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Cost to Remove Popcorn Ceilings

Cost to Remove Popcorn Ceilings

According to paint experts, the cost of removing a popcorn ceiling ranges from $1,923 to $3,876 with an average price of $2,899 to hire a professional. The average square foot cost to remove the popcorn ceiling ranges from $5 to $9 per square foot.

This includes all labor, prep work and materials needed to do the job properly. Undoubtedly, the intense workload required will account for most of the costs you will pay. If asbestos is present, budget between $50 and $150 per square foot for a certified contractor to remove it properly. Indeed, the easiest way to save money when hiring a painter to remove your popcorn ceiling is to move all the furniture out of the room. This way, you will save time moving the sofa or table around the room. Not to mention the extra work that includes drop cloth items or plastic sheets. Plus, you'll save the effort of covering the floor with plastic or paper that's fixed with painter's tape. Bonus points if you remove the ceiling fan and front light.

Steps to Remove Popcorn Ceiling (Diy)

Here's the step-by-step procedure for removing the popcorn lid yourself. Again, if you have an older home and are at risk for asbestos, please seek out an EPA-certified contractor to remove it safely.

  1. Before you start scraping the ceiling, remove all ceiling-mounted lighting and ceiling fans. You should also use a circuit breaker to turn off all power in the room beforehand.

  2. Purchase safety supplies and equipment at a Home Depot or a nearby Lowes hardware store.

  3. Cover all furniture and floors in the workspace or room with plastic, fabric, or paper covers. Scrape texture from spilled popcorn with warm water in a spray bottle and scraper.

  4. Try a dry shave first, then a wet shave if necessary. Coat with a drywall trowel to ensure a smooth surface with no grooves. Apply orange peel or desired texture.

  5. Sand the surface and apply additional coats of putty as needed for a smooth ceiling. Apply one coat of stain-resistant ceiling primer and two coats of interior paint.

Additional costs and considerations

The cost of removing and replacing the popcorn ceiling with new texture or paint can affect the overall price of the project. Much of the final amount depends on the presence of asbestos and the contractor's need to repair related damage.

Remove Asbestos

Not all states require professional asbestos disposal, but the project becomes more complex and expensive for those who do. While the cost of finishing touches will remain the same, such as painting or applying a new texture to the ceiling, moving costs will increase. If the structure requires a special removal process, you will be charged an additional $3 to $7 per square foot.

Additional Work

Very few home improvement projects go from start to finish without surprises. When it comes to getting rid of popcorn lids, the old texture can hide a host of problems. This may include discovering that the original drywall sheets have never been glued or discovering leaks that need to be repaired before a new ceiling can be completed. In any case, additional work means additional costs.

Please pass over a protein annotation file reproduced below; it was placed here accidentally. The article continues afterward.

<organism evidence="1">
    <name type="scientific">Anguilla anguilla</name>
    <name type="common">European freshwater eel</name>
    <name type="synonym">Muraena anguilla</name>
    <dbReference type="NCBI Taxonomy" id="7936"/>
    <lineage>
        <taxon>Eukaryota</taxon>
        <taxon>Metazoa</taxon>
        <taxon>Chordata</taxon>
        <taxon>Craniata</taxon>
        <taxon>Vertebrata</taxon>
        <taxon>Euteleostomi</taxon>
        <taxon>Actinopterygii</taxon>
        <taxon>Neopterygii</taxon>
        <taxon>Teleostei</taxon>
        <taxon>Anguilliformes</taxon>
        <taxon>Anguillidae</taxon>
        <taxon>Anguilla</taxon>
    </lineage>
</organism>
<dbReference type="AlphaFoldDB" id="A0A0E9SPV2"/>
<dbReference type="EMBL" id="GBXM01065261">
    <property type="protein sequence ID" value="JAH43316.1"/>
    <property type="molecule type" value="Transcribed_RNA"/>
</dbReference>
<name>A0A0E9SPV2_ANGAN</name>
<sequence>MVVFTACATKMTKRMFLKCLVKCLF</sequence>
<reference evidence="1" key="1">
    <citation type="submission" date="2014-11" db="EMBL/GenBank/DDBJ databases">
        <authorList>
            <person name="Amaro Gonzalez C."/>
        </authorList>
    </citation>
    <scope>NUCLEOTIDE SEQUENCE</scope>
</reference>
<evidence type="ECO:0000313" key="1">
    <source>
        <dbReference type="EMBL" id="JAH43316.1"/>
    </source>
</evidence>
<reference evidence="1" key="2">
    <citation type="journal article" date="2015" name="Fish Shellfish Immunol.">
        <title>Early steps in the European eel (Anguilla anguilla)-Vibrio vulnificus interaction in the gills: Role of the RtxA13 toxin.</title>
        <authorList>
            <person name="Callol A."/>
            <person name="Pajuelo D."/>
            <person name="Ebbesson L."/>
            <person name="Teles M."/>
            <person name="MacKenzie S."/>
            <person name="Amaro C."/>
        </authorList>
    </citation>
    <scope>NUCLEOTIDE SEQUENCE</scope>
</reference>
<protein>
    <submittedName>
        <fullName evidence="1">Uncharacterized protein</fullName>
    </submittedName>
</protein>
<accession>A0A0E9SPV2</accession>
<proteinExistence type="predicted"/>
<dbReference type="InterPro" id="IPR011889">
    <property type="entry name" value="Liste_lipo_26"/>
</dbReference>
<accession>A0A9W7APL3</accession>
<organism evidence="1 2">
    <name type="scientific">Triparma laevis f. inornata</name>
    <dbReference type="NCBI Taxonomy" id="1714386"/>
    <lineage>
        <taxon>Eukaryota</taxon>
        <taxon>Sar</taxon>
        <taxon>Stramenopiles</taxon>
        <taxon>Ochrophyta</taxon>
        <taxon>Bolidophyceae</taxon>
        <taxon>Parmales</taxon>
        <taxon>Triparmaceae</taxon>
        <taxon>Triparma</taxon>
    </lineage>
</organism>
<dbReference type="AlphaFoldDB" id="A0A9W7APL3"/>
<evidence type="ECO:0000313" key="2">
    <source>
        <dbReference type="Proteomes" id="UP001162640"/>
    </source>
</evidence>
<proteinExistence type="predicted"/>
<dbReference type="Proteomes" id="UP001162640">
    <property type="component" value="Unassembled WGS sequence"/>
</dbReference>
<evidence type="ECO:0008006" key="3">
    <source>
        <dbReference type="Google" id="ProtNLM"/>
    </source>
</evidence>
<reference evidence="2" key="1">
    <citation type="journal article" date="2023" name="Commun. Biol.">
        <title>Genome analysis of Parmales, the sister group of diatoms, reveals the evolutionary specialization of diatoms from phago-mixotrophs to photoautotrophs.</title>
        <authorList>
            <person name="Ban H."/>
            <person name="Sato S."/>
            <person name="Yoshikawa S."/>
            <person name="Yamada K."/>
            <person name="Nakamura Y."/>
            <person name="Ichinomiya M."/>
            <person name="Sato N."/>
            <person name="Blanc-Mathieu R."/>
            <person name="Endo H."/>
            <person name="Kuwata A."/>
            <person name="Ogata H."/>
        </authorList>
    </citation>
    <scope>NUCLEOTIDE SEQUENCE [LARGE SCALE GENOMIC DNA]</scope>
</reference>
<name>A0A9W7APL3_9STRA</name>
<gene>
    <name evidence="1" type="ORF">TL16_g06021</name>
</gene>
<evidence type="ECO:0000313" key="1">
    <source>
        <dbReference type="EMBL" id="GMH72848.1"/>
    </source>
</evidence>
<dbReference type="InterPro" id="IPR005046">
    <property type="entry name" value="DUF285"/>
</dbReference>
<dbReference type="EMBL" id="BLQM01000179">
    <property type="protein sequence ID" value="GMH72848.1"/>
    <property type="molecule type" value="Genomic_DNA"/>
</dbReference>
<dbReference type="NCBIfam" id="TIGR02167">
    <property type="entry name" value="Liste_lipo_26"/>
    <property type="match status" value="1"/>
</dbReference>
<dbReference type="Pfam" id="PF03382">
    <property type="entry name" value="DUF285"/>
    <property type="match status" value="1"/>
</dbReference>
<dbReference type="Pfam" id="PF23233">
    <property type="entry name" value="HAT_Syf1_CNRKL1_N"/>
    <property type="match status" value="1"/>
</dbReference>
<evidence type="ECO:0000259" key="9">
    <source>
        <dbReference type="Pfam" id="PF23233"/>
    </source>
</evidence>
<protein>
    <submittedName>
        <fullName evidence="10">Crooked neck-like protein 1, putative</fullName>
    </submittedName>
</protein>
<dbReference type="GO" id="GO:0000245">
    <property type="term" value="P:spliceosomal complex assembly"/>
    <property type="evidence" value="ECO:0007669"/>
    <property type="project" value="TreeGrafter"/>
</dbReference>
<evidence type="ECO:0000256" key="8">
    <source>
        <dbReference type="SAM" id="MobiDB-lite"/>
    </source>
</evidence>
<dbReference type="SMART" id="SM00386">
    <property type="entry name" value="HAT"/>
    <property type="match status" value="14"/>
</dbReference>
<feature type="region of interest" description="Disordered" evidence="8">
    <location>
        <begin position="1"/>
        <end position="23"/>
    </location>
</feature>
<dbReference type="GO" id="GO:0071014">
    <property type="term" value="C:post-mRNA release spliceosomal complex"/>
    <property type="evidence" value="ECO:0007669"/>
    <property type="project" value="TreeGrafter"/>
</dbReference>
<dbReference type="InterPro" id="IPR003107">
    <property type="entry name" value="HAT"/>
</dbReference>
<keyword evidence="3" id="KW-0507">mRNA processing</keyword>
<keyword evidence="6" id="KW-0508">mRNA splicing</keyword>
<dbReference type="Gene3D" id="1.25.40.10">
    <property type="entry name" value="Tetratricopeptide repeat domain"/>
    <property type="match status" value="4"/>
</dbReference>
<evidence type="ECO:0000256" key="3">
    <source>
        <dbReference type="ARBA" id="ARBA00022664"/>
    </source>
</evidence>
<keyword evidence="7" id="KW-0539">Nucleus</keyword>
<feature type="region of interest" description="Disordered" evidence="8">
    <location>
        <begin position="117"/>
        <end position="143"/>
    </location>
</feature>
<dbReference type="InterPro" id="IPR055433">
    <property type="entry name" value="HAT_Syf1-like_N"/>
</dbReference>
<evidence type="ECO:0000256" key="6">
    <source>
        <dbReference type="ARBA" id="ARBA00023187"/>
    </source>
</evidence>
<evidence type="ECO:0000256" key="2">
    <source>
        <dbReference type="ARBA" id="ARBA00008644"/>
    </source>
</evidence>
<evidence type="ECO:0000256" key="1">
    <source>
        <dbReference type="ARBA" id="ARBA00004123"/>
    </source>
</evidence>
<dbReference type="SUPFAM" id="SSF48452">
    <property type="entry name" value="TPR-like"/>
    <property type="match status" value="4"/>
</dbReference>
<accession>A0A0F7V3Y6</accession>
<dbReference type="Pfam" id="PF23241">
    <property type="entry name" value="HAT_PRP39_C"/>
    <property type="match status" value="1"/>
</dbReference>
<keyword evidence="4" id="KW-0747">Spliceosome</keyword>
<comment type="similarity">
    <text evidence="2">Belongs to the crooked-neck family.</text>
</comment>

Popcorn cap removal cost factors

The cost of removing a popcorn ceiling can vary depending on a number of factors. Here are some key cost factors to consider:

  • Ceiling size: The size of the ceiling plays an important role in determining the cost. Larger ceilings will require more time, labor and materials, which can increase total costs.

  • Accessibility: The accessibility of the ceiling affects the cost of removal. If the ceiling is easily accessible and does not require additional equipment or scaffolding, costs can be lower. However, if the ceiling is in a high or hard to reach area, specialized equipment or additional labor may be required, resulting in higher costs.

  • Asbestos testing and mitigation: Popcorn ceilings installed before the 1980s may contain asbestos, a hazardous material. Prior to removal, it is essential to inspect the ceiling for asbestos. If asbestos is present, professional mitigation may be required, which can significantly increase costs due to specialized handling and safety procedures.

  • Ceiling Condition: The condition of the ceiling can affect the cost. If the texture of the popcorn is in good condition and firmly adhered to the ceiling, removal can be relatively straightforward. However, if the ceiling is waterlogged, cracked, or in poor condition, additional repair or preparation may be required, resulting in increased costs.

  • Additional Repair: Removing the popcorn ceiling can reveal potential problems such as cracks, blemishes, or uneven surfaces. If additional repairs or preparations, such as patching, filling or sanding are required, to achieve a smooth finish, this can add to the overall cost.

  • Professional labor and materials: Costs will also depend on labor rates in your area and the specific contractor you hire. Professional contractors can charge for the ceiling area or set a fixed price for the entire building. In addition, the cost will include the necessary materials, such as plastic panels, protective coatings and new ceiling finishes.

  • Cleanup and Disposal: Proper disposal of discarded popcorn ceiling materials and cleaning of the work area should be factored in. Contractors may include these services in their rates or charge them separately.

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